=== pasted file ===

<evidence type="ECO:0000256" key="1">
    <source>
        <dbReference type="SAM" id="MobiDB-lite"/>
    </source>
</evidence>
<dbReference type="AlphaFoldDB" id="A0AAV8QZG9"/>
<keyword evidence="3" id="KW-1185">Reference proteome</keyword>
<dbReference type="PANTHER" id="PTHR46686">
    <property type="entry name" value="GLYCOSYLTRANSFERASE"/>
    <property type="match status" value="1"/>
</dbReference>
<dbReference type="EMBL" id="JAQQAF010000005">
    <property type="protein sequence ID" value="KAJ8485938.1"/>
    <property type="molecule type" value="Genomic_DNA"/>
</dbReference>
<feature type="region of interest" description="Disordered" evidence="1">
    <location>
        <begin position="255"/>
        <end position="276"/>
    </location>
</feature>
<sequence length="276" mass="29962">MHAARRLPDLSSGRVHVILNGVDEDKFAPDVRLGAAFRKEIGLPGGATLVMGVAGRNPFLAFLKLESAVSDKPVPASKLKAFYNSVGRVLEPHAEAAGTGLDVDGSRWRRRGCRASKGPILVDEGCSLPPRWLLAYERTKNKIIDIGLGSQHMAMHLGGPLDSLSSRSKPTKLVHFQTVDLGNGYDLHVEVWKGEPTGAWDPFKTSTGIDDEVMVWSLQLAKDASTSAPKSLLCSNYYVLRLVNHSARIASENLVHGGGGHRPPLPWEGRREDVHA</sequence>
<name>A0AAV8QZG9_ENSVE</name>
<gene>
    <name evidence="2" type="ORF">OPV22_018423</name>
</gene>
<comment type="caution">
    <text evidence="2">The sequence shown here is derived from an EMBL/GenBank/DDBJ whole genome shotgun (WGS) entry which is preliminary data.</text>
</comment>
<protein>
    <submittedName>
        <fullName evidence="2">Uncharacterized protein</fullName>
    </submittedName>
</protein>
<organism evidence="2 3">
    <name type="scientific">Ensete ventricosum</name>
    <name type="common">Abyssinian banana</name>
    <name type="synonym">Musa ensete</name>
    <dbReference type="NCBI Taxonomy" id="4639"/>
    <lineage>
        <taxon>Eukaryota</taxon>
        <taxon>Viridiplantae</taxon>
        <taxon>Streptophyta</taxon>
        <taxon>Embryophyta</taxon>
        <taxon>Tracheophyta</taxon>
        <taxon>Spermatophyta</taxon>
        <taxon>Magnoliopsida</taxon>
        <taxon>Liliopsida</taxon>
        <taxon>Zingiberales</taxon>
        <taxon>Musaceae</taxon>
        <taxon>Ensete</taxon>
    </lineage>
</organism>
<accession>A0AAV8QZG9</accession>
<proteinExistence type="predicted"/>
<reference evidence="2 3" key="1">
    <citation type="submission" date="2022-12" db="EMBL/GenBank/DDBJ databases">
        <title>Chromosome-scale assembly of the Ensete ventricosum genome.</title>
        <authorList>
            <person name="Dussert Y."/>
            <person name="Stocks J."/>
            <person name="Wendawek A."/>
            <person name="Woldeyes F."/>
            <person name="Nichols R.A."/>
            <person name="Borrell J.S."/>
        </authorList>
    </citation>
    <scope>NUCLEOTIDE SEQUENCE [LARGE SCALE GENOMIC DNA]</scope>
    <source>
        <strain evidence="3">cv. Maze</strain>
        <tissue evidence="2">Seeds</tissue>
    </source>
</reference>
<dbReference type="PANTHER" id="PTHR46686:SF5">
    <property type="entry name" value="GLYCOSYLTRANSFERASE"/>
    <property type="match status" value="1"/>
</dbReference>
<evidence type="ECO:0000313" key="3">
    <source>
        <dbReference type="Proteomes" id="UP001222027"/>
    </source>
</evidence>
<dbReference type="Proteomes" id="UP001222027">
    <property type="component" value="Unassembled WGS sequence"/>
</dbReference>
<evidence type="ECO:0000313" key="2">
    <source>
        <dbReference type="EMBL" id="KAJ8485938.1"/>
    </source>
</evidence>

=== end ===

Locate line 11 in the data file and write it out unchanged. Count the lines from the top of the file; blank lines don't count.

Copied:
</dbReference>